I love them because they’re waterproof.
Imagine this, you stamp the images you love and just paint watercolor over them without the fear of smudging the stamped design. Oh, how I love that I have that possibility. If I don’t have to worry about these things, I’m more relaxed, and of course, happy.
They come in a variety of colors, but if you decide on getting one for yourself, I’d recommend you buy the black ink pad because black is neutral and you can use it for many projects.
Here are some examples of using this black ink in my art journals:
You can always use things around your house as art supplies.
For example, my favorite one is the kitchen sponge. You can use it for applying acrylic paint.
Another one I often use is the make-up sponge. It’s a great choice for blending ink from ink pads.
There are many other items you can experiment with and see which ones you could use, like toilet paper rolls, bottle caps, forks, etc.
If you want to get more ideas on using things in your home for art journaling, check out this post:
How to start an art journal step by step
Now that you know a bit more about art journaling and the supplies you could use, let’s dive into making some art journal pages.
1. Prepare your art supplies
So, now you have picked an art journal, or made one yourself, and have prepared art supplies that you like.
These supplies can be anything: paper scraps, magazine photos, stamps, acrylic paint, pens, markers, etc.
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2. Decide where you’ll make the artistic magic happen.
If you don’t have a craft desk, you can use the kitchen table, or anywhere else you find comfortable.
Make sure nothing can distract you while you’re having your alone time. If that’s not possible, put headphones on, and enjoy.
3. Think about your background
When you open your art journal, the blank page is going to stare at you. Perhaps you’ll be a bit intimidated and think: What can I create here? I have no idea where to start!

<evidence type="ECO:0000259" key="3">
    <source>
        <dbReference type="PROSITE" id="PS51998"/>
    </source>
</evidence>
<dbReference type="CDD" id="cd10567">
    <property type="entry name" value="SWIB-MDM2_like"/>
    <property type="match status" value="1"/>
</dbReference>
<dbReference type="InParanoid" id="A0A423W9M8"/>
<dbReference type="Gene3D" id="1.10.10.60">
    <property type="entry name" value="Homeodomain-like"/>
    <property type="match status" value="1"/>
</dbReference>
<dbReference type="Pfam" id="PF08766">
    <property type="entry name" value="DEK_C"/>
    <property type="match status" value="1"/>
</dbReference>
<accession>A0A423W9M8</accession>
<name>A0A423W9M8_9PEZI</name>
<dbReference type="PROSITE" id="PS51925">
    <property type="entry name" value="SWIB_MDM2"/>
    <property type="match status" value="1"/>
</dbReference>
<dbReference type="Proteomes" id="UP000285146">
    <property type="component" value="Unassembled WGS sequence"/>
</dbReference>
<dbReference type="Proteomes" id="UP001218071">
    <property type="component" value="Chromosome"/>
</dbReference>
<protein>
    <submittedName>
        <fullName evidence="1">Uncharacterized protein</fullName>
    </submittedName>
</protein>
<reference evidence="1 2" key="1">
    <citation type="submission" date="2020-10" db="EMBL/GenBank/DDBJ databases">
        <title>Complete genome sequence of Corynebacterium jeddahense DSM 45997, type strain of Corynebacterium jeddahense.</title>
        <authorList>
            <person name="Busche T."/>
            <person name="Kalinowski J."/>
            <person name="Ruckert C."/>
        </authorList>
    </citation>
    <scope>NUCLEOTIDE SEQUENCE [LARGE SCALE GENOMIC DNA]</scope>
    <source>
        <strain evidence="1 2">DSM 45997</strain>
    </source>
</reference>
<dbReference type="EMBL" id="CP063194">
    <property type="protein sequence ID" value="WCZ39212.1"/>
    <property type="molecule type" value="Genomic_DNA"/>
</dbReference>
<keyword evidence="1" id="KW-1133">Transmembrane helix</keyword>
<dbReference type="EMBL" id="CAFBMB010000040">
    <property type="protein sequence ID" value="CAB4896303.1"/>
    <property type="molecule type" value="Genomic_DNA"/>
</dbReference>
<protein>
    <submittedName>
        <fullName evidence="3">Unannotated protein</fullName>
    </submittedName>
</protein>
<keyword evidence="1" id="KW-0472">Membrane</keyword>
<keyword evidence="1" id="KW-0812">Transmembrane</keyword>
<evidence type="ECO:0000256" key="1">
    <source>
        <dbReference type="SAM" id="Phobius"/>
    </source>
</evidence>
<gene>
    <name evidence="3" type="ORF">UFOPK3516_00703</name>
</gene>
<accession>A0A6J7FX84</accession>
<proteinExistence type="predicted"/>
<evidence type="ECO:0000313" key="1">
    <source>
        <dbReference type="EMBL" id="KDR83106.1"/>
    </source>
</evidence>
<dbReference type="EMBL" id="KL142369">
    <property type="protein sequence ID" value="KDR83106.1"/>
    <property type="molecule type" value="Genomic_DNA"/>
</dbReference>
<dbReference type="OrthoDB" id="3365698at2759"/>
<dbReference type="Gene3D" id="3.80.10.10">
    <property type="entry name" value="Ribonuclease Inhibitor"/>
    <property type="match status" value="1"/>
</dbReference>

To help you start, we’re going to make the background first. Don’t overthink this, just take your favorite color and cover the page, whether it’s with paint, paper, or collage.
You can make backgrounds with acrylic paint, watercolor, paper scraps, magazine photos, or a combination of these, just to name a few.
Gather some paper scraps or/and magazine photos.
The paper can be anything like scrapbook paper, wrapping paper, photos, old book pages.
Whatever paper you have, tear it into random pieces, but do this by hand to give them a distressed look, which looks interesting when glued down.
Next, play around with the scraps and decide where to glue them. You can use a glue stick for this.
You can cover the whole page or just parts, just do what you like.
Acrylic paint background
I love making acrylic backgrounds, and here are a few ideas:
Take some acrylic paint and apply it with your brush or a sponge in three areas on the page.
Then, take another color and cover some more areas.
Next, decide if you want to keep just these two colors, or you want to add a third. It’s all up to you.
When you’ve done that, you already have a simple background. Check!
Now, let it dry completely before you continue with your page.
If you want more ideas on acrylic paint backgrounds, there’s a more detailed post on simple techniques for beginners:
4. Layering is always fun!
Making layers in your art journal is a fun way to add more interest and depth to your art.
When that first layer of acrylic paint is dry, add another one by painting shapes, like circles or squares.